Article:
Altered Functional Network Topology Correlates With Clinical Measures in Very Early-Stage Drug-Naïve Parkinson's Disease



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Introduction: The aim of the study was to identify abnormalities of whole-brain network functional organization and their relation to clinical measures in a well-characterized, multi-site cohort of very early-stage, drug-naïve Parkinson's Disease (PD) patients. Methods: Functional-MRI data for 16 healthy controls and 20 very early-stage, drug-naïve patients with PD were obtained from the Parkinson's Progression Markers Initiative database after controlling for strict inclusion/exclusion imaging criteria. Connectivity between regions of interest was estimated using Pearson's correlation between averaged time-series, and subsequently a connectivity matrix was obtained for each subject. These connectivity matrices were then used in an unbiased, whole-brain graph theoretical approach to investigate the functional connectome and its correlation with disease severity in very early PD. Results: The current study revealed altered network topology which correlated with multiple clinical measures in very early drug-naïve PD. Decreased functional segregation and integration (both globally and locally) were evident in PD. Importantly, our results demonstrated that most of the cortical regions hypothesized to be involved early in PD manifested decreased graph theoretical measures, despite utilizing a whole-brain analytic approach that is free from prior assumptions regarding cortical region involvement. Conclusion: Graph theoretical investigation of very early drug-naïve PD revealed disrupted topological organization. These findings are evident in a stringently homogeneous group of very early-stage, medication-naive, and non-tremor dominant PD patients by using a whole-brain unbiased approach. These results provide an important unbiased and rigorously controlled baseline for understanding further studies of PD functional connectivity investigating response to treatment, symptom development, and disease progression.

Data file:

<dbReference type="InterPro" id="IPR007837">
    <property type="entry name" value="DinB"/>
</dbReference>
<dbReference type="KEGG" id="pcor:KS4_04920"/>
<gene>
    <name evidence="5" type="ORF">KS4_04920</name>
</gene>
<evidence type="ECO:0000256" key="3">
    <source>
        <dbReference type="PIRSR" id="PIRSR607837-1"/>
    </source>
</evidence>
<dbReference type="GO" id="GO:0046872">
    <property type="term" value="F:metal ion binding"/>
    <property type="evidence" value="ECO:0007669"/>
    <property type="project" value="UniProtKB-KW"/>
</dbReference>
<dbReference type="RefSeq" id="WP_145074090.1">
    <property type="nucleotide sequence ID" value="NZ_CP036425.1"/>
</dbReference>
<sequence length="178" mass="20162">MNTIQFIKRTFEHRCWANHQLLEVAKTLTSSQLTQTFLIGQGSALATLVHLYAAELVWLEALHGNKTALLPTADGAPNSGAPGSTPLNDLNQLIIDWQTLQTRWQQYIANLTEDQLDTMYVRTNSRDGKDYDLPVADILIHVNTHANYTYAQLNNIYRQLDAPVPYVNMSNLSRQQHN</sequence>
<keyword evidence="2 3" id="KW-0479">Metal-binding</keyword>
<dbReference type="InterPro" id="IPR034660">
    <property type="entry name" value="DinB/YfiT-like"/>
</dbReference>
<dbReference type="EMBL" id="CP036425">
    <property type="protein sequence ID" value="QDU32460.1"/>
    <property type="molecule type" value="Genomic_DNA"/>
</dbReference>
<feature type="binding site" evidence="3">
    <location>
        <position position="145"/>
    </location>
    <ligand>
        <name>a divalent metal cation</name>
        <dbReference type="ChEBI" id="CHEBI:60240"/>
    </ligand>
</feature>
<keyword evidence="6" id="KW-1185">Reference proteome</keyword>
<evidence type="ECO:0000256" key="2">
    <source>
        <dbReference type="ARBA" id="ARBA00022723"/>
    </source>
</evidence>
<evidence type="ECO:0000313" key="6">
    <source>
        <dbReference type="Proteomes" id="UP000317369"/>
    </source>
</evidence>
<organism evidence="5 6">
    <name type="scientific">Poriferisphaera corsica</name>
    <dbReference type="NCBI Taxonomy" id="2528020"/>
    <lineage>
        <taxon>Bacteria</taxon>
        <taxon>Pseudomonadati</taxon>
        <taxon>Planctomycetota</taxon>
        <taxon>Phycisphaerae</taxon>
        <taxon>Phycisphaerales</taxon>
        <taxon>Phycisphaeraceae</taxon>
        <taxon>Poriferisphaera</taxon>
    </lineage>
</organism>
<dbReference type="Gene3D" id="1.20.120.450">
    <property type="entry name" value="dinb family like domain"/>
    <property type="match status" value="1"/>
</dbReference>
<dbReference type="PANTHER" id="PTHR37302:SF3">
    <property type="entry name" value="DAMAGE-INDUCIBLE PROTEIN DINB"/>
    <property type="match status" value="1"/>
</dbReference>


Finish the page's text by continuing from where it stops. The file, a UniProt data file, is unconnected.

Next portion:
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Parkinsonism and Related Disorders





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